Core Technical Capability Laboratory Management System

The Core Technical Capability Lab - oratory Management System (CTCLMS) consists of dynamically generated Web pages used to access a database containing detailed CTC lab data with the software hosted on a server that allows users to have remote access. Users log into the system with their KSC (or other domain) username and password. They are authenticated within that domain and their CTCLMS user privileges are then authenticated within the system. Based on the different user’s privileges (roles), menu options are displayed. CTCLMS users are assigned roles such as Lab Member, Lab Manager, Natural Neighbor Integration Manager, Organ - izational Manager, CTC Program Manager, or Administrator. The role assigned determines the users’ capabilities within the system. Users navigate the menu to view, edit, modify or delete laboratory and equipment data, generate financial and managerial reports, and perform other CTC lab-related functions and analyses.

Posted in: Briefs, TSP, Information Sciences, Architecture, Computer software and hardware, Internet, Data management, Logistics
Read More >>

MRO SOW Daily Script

The MRO SOW daily script (wherein “MRO” signifies “Mars Reconnaissance Orbiter” and “SOW” signifies “sequence systems engineer of the week”) is a computer program that automates portions of the MRO daily SOW procedure, which includes checking file-system sizes and automated sequence processor (ASP) log files. The MRO SOW daily script effects clear reporting of (1) the status of, and requirements imposed on, the file system and (2) the ASP log files.

Posted in: Briefs, Information Sciences, Artificial intelligence, Computer software and hardware, Documentation
Read More >>

Object Recognition Using Feature-and Color-Based Methods

The combination of methods works better than does either method alone.

An improved adaptive method of processing image data in an artificial neural network has been developed to enable automated, real-time recognition of possibly moving objects under changing (including suddenly changing) conditions of illumination and perspective. The method involves a combination of two prior object-recognition methods — one based on adaptive detection of shape features and one based on adaptive color segmentation — to enable recognition in situations in which either prior method by itself may be inadequate.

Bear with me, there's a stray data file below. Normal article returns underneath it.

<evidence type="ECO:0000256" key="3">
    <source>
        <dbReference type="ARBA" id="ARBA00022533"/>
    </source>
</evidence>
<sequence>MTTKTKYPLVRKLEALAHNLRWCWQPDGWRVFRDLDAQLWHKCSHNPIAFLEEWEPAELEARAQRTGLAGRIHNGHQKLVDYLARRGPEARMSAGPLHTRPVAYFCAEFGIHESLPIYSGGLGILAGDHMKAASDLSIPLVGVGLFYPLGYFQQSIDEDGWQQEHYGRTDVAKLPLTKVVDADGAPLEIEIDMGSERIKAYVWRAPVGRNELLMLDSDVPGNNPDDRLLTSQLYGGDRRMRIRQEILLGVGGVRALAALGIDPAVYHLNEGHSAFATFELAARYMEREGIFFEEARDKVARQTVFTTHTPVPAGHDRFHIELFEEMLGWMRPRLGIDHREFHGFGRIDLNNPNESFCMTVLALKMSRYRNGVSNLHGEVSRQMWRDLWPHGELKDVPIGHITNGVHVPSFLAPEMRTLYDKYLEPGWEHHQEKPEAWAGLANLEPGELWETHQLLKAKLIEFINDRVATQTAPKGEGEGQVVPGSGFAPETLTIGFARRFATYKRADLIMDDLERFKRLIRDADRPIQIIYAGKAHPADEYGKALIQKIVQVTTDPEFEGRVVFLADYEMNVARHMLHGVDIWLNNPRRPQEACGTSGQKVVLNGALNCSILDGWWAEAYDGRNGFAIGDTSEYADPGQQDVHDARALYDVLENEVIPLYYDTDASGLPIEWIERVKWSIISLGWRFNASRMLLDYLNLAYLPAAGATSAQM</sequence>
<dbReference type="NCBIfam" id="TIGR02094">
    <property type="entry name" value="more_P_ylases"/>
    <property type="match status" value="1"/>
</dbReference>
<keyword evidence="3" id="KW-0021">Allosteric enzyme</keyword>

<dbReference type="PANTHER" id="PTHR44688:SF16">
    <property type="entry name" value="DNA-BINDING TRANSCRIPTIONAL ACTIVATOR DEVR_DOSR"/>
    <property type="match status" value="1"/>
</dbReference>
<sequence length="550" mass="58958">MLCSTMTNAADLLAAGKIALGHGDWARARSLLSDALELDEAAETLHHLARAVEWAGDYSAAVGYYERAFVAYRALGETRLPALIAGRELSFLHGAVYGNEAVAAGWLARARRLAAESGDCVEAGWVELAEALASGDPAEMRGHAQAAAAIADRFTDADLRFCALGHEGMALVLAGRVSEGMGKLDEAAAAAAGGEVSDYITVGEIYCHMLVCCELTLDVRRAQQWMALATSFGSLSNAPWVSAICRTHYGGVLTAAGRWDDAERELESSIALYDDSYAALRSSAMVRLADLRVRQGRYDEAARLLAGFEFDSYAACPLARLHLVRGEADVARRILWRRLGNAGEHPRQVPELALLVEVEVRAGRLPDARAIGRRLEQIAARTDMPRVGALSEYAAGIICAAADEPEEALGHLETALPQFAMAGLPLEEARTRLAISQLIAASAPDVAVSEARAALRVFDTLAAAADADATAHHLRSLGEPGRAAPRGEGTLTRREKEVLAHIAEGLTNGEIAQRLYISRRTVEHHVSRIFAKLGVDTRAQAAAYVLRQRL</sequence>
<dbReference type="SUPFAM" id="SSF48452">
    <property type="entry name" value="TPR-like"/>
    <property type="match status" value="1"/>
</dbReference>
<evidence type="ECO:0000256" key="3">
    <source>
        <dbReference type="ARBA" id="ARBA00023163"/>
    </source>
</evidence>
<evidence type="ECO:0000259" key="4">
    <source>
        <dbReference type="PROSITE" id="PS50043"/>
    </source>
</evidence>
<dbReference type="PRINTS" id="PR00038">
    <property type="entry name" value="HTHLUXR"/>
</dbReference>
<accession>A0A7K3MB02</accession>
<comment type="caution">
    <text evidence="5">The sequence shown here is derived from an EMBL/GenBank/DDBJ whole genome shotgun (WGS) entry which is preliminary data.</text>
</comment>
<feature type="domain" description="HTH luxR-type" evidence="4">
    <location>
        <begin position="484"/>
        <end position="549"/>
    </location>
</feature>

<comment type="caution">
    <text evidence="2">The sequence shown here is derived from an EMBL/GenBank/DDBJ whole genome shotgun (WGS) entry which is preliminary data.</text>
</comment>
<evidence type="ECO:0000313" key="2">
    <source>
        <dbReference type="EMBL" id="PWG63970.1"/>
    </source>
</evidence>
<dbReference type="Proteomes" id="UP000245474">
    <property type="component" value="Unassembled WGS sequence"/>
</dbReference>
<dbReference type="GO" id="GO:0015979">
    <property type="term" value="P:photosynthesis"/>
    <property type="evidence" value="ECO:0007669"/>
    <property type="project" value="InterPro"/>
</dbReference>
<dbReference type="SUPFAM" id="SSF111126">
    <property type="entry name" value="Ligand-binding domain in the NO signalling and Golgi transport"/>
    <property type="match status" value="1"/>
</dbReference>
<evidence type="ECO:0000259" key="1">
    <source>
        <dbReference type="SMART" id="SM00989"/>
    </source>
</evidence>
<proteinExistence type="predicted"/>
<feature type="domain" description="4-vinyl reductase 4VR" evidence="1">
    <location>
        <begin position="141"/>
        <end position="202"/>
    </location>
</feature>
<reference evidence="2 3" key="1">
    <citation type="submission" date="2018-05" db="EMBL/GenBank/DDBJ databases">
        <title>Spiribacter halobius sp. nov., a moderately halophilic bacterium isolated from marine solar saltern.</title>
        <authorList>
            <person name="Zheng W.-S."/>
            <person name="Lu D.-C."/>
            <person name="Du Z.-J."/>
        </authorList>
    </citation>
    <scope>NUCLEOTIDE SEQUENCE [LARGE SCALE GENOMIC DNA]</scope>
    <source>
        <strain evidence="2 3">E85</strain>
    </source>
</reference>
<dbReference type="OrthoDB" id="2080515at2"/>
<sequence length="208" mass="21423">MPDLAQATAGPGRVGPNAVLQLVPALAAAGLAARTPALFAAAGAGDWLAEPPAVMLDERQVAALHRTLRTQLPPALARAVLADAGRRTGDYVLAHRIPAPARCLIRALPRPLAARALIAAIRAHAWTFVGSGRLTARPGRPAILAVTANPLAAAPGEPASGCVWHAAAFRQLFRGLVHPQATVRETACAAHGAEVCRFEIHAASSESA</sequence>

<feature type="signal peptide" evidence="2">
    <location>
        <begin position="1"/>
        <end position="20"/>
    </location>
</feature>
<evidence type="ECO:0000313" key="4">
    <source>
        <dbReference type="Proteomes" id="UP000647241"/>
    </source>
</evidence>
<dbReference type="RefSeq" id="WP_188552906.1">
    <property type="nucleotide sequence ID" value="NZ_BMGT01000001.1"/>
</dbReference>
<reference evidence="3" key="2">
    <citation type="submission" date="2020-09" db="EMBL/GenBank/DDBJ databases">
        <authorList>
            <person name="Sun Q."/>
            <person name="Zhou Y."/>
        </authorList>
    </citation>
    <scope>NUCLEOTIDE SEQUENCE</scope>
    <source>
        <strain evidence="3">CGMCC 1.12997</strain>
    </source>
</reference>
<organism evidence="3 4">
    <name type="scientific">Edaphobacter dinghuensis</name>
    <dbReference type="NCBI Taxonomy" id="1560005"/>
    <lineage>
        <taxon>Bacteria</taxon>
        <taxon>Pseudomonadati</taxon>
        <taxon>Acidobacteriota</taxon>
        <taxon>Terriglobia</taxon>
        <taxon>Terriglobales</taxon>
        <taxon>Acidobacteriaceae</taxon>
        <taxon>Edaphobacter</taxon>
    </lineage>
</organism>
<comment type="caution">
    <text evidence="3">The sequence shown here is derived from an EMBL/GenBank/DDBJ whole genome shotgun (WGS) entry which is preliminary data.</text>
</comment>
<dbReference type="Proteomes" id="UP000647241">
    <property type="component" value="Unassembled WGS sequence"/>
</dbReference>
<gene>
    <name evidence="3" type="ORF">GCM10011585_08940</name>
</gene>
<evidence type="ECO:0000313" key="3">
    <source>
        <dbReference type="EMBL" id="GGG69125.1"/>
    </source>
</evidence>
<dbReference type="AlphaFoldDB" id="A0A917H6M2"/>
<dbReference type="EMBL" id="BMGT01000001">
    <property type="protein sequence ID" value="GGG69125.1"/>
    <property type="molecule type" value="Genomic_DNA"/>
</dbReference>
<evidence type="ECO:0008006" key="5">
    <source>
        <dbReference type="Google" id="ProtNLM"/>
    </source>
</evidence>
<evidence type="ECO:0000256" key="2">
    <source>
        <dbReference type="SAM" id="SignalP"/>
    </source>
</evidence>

Posted in: Briefs, TSP, Information Sciences, Imaging and visualization, Neural networks
Read More >>

Root Source Analysis/ValuStream™ — a Methodology for Identifying and Managing Risks

Root sources of uncertainty are taken into account in a rigorous, systematic way.

Root Source Analysis (RoSA) is a systems-engineering methodology that has been developed at NASA over the past five years. It is designed to reduce costs, schedule, and technical risks by systematically examining critical assumptions and the state of the knowledge needed to bring to fruition the products that satisfy mission-driven requirements, as defined for each element of the Work (or Product) Breakdown Structure (WBS or PBS). This methodology is sometimes referred to as the ValuStream method, as inherent in the process is the linking and prioritizing of uncertainties arising from knowledge shortfalls directly to the customer’s mission driven requirements. RoSA and ValuStream are synonymous terms.

Posted in: Briefs, Information Sciences, Risk management
Read More >>

Ensemble: an Architecture for Mission-Operations Software

Several issues are addressed by capitalizing on the Eclipse open-source software framework.

“Ensemble” is the name of an open architecture for, and a methodology for the development of, spacecraft mission-operations software. Ensemble is also potentially applicable to the development of non-spacecraft mission-operations-type software.

Posted in: Briefs, TSP, Information Sciences, Architecture, Computer software and hardware, Flight management systems, Spacecraft
Read More >>

Toward Better Modeling of Supercritical Turbulent Mixing